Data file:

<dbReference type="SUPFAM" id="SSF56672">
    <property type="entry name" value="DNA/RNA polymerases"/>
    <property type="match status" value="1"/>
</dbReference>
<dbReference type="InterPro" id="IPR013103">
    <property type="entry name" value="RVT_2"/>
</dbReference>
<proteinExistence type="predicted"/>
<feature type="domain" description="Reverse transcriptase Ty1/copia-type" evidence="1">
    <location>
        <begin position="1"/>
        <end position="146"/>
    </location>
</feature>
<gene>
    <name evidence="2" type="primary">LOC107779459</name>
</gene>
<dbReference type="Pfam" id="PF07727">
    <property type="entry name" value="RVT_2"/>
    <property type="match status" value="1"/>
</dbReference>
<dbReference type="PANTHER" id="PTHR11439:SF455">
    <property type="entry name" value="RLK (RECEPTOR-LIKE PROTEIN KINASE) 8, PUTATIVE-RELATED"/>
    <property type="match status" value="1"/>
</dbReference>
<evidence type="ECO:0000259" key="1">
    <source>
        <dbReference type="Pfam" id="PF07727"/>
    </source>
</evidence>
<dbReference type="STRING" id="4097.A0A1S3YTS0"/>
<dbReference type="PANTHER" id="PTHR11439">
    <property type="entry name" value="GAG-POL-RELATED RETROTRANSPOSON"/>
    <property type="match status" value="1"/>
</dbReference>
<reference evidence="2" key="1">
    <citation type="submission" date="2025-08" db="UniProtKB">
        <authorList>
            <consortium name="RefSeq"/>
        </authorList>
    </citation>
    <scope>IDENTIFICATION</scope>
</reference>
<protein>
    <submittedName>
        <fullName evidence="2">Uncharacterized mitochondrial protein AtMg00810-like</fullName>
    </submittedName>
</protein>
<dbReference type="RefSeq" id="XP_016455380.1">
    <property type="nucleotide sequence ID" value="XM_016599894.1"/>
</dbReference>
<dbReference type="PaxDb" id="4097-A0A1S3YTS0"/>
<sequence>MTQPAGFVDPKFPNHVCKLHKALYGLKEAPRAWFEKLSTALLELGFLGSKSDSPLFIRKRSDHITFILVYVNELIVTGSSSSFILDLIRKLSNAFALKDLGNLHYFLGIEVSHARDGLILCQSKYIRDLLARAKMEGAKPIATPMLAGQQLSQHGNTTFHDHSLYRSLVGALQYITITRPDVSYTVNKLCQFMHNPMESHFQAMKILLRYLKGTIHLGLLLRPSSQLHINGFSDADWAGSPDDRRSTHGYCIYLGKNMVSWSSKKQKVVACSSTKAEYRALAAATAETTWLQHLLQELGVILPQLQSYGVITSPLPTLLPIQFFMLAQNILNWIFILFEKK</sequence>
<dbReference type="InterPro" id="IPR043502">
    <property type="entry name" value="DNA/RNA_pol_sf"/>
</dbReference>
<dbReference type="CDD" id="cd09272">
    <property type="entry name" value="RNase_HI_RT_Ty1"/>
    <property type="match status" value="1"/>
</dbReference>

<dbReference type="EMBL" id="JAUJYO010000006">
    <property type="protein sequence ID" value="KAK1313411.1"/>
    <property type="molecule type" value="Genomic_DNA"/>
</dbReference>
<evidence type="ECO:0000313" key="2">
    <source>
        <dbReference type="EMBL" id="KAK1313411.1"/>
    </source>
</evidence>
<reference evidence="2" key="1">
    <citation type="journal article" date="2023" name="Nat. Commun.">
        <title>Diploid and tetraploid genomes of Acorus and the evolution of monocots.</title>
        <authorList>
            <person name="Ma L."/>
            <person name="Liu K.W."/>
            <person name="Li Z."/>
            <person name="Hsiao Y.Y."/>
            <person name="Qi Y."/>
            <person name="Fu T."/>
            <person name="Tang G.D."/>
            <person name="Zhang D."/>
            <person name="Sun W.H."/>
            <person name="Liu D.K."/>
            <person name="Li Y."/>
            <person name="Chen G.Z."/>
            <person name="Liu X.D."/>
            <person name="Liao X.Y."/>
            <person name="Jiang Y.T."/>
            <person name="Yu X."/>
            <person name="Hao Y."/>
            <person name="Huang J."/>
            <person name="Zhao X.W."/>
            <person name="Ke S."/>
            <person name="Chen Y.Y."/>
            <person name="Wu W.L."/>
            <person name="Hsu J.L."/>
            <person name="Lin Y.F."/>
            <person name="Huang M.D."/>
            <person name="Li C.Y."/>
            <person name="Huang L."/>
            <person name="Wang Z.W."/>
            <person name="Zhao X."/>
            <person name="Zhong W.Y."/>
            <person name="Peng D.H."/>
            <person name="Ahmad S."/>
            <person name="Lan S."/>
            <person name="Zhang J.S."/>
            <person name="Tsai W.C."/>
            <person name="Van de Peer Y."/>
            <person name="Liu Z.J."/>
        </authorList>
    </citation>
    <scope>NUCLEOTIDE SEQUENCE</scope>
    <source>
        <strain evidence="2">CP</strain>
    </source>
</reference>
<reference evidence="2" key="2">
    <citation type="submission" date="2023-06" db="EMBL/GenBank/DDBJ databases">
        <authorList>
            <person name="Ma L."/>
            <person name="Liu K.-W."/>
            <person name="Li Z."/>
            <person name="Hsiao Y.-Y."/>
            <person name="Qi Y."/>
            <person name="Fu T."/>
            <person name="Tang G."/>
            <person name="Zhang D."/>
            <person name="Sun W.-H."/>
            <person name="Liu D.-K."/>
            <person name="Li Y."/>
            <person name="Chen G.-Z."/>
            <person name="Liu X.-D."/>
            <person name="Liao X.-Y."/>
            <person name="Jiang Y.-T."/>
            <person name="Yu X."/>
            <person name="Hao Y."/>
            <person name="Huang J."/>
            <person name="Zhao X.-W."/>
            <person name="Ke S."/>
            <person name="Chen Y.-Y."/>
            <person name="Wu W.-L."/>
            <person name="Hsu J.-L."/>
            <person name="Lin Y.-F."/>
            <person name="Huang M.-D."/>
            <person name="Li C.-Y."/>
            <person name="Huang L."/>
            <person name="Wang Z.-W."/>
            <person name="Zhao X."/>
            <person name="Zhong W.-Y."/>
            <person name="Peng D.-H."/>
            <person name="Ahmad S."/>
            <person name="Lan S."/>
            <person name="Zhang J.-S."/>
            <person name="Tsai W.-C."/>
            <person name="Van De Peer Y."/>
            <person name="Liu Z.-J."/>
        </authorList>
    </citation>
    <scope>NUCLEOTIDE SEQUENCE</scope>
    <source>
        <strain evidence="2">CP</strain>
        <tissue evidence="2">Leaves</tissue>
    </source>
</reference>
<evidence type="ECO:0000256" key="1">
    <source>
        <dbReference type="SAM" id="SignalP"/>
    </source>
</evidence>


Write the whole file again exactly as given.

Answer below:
<dbReference type="SUPFAM" id="SSF56672">
    <property type="entry name" value="DNA/RNA polymerases"/>
    <property type="match status" value="1"/>
</dbReference>
<dbReference type="InterPro" id="IPR013103">
    <property type="entry name" value="RVT_2"/>
</dbReference>
<proteinExistence type="predicted"/>
<feature type="domain" description="Reverse transcriptase Ty1/copia-type" evidence="1">
    <location>
        <begin position="1"/>
        <end position="146"/>
    </location>
</feature>
<gene>
    <name evidence="2" type="primary">LOC107779459</name>
</gene>
<dbReference type="Pfam" id="PF07727">
    <property type="entry name" value="RVT_2"/>
    <property type="match status" value="1"/>
</dbReference>
<dbReference type="PANTHER" id="PTHR11439:SF455">
    <property type="entry name" value="RLK (RECEPTOR-LIKE PROTEIN KINASE) 8, PUTATIVE-RELATED"/>
    <property type="match status" value="1"/>
</dbReference>
<evidence type="ECO:0000259" key="1">
    <source>
        <dbReference type="Pfam" id="PF07727"/>
    </source>
</evidence>
<dbReference type="STRING" id="4097.A0A1S3YTS0"/>
<dbReference type="PANTHER" id="PTHR11439">
    <property type="entry name" value="GAG-POL-RELATED RETROTRANSPOSON"/>
    <property type="match status" value="1"/>
</dbReference>
<reference evidence="2" key="1">
    <citation type="submission" date="2025-08" db="UniProtKB">
        <authorList>
            <consortium name="RefSeq"/>
        </authorList>
    </citation>
    <scope>IDENTIFICATION</scope>
</reference>
<protein>
    <submittedName>
        <fullName evidence="2">Uncharacterized mitochondrial protein AtMg00810-like</fullName>
    </submittedName>
</protein>
<dbReference type="RefSeq" id="XP_016455380.1">
    <property type="nucleotide sequence ID" value="XM_016599894.1"/>
</dbReference>
<dbReference type="PaxDb" id="4097-A0A1S3YTS0"/>
<sequence>MTQPAGFVDPKFPNHVCKLHKALYGLKEAPRAWFEKLSTALLELGFLGSKSDSPLFIRKRSDHITFILVYVNELIVTGSSSSFILDLIRKLSNAFALKDLGNLHYFLGIEVSHARDGLILCQSKYIRDLLARAKMEGAKPIATPMLAGQQLSQHGNTTFHDHSLYRSLVGALQYITITRPDVSYTVNKLCQFMHNPMESHFQAMKILLRYLKGTIHLGLLLRPSSQLHINGFSDADWAGSPDDRRSTHGYCIYLGKNMVSWSSKKQKVVACSSTKAEYRALAAATAETTWLQHLLQELGVILPQLQSYGVITSPLPTLLPIQFFMLAQNILNWIFILFEKK</sequence>
<dbReference type="InterPro" id="IPR043502">
    <property type="entry name" value="DNA/RNA_pol_sf"/>
</dbReference>
<dbReference type="CDD" id="cd09272">
    <property type="entry name" value="RNase_HI_RT_Ty1"/>
    <property type="match status" value="1"/>
</dbReference>

<dbReference type="EMBL" id="JAUJYO010000006">
    <property type="protein sequence ID" value="KAK1313411.1"/>
    <property type="molecule type" value="Genomic_DNA"/>
</dbReference>
<evidence type="ECO:0000313" key="2">
    <source>
        <dbReference type="EMBL" id="KAK1313411.1"/>
    </source>
</evidence>
<reference evidence="2" key="1">
    <citation type="journal article" date="2023" name="Nat. Commun.">
        <title>Diploid and tetraploid genomes of Acorus and the evolution of monocots.</title>
        <authorList>
            <person name="Ma L."/>
            <person name="Liu K.W."/>
            <person name="Li Z."/>
            <person name="Hsiao Y.Y."/>
            <person name="Qi Y."/>
            <person name="Fu T."/>
            <person name="Tang G.D."/>
            <person name="Zhang D."/>
            <person name="Sun W.H."/>
            <person name="Liu D.K."/>
            <person name="Li Y."/>
            <person name="Chen G.Z."/>
            <person name="Liu X.D."/>
            <person name="Liao X.Y."/>
            <person name="Jiang Y.T."/>
            <person name="Yu X."/>
            <person name="Hao Y."/>
            <person name="Huang J."/>
            <person name="Zhao X.W."/>
            <person name="Ke S."/>
            <person name="Chen Y.Y."/>
            <person name="Wu W.L."/>
            <person name="Hsu J.L."/>
            <person name="Lin Y.F."/>
            <person name="Huang M.D."/>
            <person name="Li C.Y."/>
            <person name="Huang L."/>
            <person name="Wang Z.W."/>
            <person name="Zhao X."/>
            <person name="Zhong W.Y."/>
            <person name="Peng D.H."/>
            <person name="Ahmad S."/>
            <person name="Lan S."/>
            <person name="Zhang J.S."/>
            <person name="Tsai W.C."/>
            <person name="Van de Peer Y."/>
            <person name="Liu Z.J."/>
        </authorList>
    </citation>
    <scope>NUCLEOTIDE SEQUENCE</scope>
    <source>
        <strain evidence="2">CP</strain>
    </source>
</reference>
<reference evidence="2" key="2">
    <citation type="submission" date="2023-06" db="EMBL/GenBank/DDBJ databases">
        <authorList>
            <person name="Ma L."/>
            <person name="Liu K.-W."/>
            <person name="Li Z."/>
            <person name="Hsiao Y.-Y."/>
            <person name="Qi Y."/>
            <person name="Fu T."/>
            <person name="Tang G."/>
            <person name="Zhang D."/>
            <person name="Sun W.-H."/>
            <person name="Liu D.-K."/>
            <person name="Li Y."/>
            <person name="Chen G.-Z."/>
            <person name="Liu X.-D."/>
            <person name="Liao X.-Y."/>
            <person name="Jiang Y.-T."/>
            <person name="Yu X."/>
            <person name="Hao Y."/>
            <person name="Huang J."/>
            <person name="Zhao X.-W."/>
            <person name="Ke S."/>
            <person name="Chen Y.-Y."/>
            <person name="Wu W.-L."/>
            <person name="Hsu J.-L."/>
            <person name="Lin Y.-F."/>
            <person name="Huang M.-D."/>
            <person name="Li C.-Y."/>
            <person name="Huang L."/>
            <person name="Wang Z.-W."/>
            <person name="Zhao X."/>
            <person name="Zhong W.-Y."/>
            <person name="Peng D.-H."/>
            <person name="Ahmad S."/>
            <person name="Lan S."/>
            <person name="Zhang J.-S."/>
            <person name="Tsai W.-C."/>
            <person name="Van De Peer Y."/>
            <person name="Liu Z.-J."/>
        </authorList>
    </citation>
    <scope>NUCLEOTIDE SEQUENCE</scope>
    <source>
        <strain evidence="2">CP</strain>
        <tissue evidence="2">Leaves</tissue>
    </source>
</reference>
<evidence type="ECO:0000256" key="1">
    <source>
        <dbReference type="SAM" id="SignalP"/>
    </source>
</evidence>